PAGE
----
AUSTIN, Texas - Since his swearing in, Williamson County Sheriff Robert Chody said he has been fighting to rid the county of any stigma associated with law enforcement there. He was sworn on Jan. 1 and said he has already begun changing some things.
“Reorganization of the whole office. What I mean by that is we've had to make some moves,” said Chody.
Chody said for a long time, Williamson County had what he calls a "good old boy" system and lacked some professionalism.
“It was basically who you knew. You have leaders in this organization who are still at the bottom of the ladder because of that system. We're correcting that system,” said Chody.
Next to that, comes a stigma for some when it comes to police-community relations.
“I've had family members experience that back in the day system where it was the Wilco way. There was that saying, “Come to Wilco on vacation leave on probation,” attitude and I think there was some truth to that,” said Chody.
He said things have been evolving in Williamson County, and people should not be afraid. Since coming to office, he has opened up jail tours, re-arranged staff, brought in detective to look at cold cases, and hopes to highlight the office's transparency.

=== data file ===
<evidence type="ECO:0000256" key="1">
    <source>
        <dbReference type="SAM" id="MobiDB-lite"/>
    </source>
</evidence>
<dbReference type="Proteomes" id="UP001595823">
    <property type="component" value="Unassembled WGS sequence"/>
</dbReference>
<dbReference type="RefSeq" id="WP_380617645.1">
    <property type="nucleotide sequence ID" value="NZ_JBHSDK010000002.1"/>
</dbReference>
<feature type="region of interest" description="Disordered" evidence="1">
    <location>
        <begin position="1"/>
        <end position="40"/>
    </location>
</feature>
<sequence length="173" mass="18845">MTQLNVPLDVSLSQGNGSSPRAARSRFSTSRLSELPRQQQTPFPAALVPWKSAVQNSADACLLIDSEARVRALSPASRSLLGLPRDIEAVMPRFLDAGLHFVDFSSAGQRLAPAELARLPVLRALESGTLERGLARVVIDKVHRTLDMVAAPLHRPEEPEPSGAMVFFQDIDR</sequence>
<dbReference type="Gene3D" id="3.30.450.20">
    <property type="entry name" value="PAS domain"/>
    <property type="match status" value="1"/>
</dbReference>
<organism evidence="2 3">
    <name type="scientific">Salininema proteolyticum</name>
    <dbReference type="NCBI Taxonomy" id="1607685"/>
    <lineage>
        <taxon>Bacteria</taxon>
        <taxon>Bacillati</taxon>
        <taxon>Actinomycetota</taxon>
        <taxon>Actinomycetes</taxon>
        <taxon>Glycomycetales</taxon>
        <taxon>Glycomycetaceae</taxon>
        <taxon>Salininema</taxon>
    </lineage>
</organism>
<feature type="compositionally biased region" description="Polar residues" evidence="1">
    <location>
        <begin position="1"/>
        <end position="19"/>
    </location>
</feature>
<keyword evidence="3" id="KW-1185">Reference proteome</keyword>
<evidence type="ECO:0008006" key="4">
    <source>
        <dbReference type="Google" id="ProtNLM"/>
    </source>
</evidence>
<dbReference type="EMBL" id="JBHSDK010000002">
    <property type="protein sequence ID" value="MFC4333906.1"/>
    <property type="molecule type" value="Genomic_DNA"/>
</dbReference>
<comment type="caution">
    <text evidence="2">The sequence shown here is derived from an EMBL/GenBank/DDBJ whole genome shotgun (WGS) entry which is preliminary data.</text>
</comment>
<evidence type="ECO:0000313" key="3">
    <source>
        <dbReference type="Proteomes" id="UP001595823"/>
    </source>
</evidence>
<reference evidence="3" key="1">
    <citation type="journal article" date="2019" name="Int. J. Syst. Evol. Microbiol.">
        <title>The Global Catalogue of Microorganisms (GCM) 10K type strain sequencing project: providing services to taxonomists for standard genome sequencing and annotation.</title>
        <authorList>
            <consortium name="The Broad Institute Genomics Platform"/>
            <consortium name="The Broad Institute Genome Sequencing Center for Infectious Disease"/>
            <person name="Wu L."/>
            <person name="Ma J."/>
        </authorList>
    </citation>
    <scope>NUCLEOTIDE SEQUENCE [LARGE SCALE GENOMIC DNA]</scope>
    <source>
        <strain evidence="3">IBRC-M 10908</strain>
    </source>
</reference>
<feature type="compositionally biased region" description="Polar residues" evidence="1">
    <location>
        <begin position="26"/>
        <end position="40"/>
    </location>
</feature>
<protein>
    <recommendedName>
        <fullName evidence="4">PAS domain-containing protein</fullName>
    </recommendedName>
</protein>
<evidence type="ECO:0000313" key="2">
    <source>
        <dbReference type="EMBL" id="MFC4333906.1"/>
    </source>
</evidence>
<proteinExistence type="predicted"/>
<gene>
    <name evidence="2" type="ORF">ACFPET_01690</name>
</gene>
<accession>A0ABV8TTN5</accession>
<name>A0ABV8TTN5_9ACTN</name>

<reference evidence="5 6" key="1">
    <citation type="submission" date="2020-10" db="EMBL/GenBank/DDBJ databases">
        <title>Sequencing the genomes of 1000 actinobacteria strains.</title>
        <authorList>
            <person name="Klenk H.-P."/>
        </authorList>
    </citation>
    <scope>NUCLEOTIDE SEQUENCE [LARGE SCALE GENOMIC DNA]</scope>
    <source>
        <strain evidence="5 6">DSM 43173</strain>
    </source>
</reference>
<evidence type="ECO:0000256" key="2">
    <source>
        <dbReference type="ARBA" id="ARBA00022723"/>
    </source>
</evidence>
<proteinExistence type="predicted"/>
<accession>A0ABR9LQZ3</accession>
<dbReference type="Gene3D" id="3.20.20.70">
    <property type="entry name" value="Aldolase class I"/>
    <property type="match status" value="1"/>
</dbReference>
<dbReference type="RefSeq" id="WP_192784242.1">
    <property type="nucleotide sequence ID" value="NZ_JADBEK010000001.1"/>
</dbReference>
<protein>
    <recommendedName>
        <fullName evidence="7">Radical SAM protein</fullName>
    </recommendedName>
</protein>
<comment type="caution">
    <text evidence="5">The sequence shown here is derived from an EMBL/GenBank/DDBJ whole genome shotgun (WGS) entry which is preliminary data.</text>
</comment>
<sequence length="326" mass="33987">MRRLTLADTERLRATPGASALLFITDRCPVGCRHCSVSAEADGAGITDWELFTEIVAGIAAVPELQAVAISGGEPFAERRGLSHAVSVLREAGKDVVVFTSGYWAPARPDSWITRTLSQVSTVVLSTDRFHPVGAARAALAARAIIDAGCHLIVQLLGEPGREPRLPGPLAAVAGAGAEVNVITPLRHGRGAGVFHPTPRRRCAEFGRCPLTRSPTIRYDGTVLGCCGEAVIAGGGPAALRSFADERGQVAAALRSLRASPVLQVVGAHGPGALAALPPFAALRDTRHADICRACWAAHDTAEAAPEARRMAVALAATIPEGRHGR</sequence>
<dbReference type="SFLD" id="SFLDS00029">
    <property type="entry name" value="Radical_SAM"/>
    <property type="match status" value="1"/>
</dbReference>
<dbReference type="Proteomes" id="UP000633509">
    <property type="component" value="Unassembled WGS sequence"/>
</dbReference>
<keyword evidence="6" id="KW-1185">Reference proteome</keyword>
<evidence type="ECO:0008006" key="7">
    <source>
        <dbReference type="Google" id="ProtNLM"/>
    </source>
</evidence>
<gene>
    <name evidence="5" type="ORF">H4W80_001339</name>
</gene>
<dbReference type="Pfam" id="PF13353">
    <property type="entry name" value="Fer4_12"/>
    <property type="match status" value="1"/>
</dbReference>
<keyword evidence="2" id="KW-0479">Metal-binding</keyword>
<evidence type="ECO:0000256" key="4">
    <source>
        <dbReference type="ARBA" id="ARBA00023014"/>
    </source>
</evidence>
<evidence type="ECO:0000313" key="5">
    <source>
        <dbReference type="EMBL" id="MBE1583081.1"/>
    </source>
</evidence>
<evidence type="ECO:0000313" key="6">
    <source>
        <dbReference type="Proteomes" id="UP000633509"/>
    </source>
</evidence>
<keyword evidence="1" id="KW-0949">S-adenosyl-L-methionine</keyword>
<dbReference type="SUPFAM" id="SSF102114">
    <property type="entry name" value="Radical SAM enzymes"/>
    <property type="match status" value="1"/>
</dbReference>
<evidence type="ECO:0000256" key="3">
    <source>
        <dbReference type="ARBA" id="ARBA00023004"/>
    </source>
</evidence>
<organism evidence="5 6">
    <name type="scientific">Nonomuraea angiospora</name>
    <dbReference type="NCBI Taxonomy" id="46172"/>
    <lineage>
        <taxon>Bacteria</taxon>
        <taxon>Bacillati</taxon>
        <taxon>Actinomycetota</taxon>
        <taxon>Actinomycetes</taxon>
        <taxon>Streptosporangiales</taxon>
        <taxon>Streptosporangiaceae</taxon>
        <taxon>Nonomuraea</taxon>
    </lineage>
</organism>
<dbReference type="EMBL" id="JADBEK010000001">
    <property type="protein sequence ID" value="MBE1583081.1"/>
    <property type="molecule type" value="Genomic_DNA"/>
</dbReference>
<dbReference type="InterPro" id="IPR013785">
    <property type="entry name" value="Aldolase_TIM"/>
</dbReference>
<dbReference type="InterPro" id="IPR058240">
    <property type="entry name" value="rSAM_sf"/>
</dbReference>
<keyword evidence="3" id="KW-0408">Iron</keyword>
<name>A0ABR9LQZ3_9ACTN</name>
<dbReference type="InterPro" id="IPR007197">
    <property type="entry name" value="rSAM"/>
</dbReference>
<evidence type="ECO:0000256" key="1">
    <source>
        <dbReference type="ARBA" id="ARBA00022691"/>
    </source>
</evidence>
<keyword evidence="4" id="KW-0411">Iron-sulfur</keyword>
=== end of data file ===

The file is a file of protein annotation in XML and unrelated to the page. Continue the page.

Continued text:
“We want to have that reputation where we're tough on crime, but we want a community where we get along with others,” said Chody.
Video shows dash cam from an incident when deputies used bean bags on an armed suicidal woman in Coupland. It was non-lethal force, something Chody is proud of. He said he applauds when they do things like this, and gets onto them if they violate policy.
Austin NAACP president Nelson Linder said he used to see a lot of mistreatment cases in Wilco. But now he is applauding the new sheriff's efforts.
“He's right. You need to address reputation by bringing people in and treating people right. I think he's trying to do that overall. I've seen some change there, some change definitely,” said Linder.
Once upon a time, Wilco may have had a bad reputation but carrying that into the future is not on Chody's watch.
“Don't let the past dictate the future because it's a different Williamson County now and I'm proud of that,” said Chody.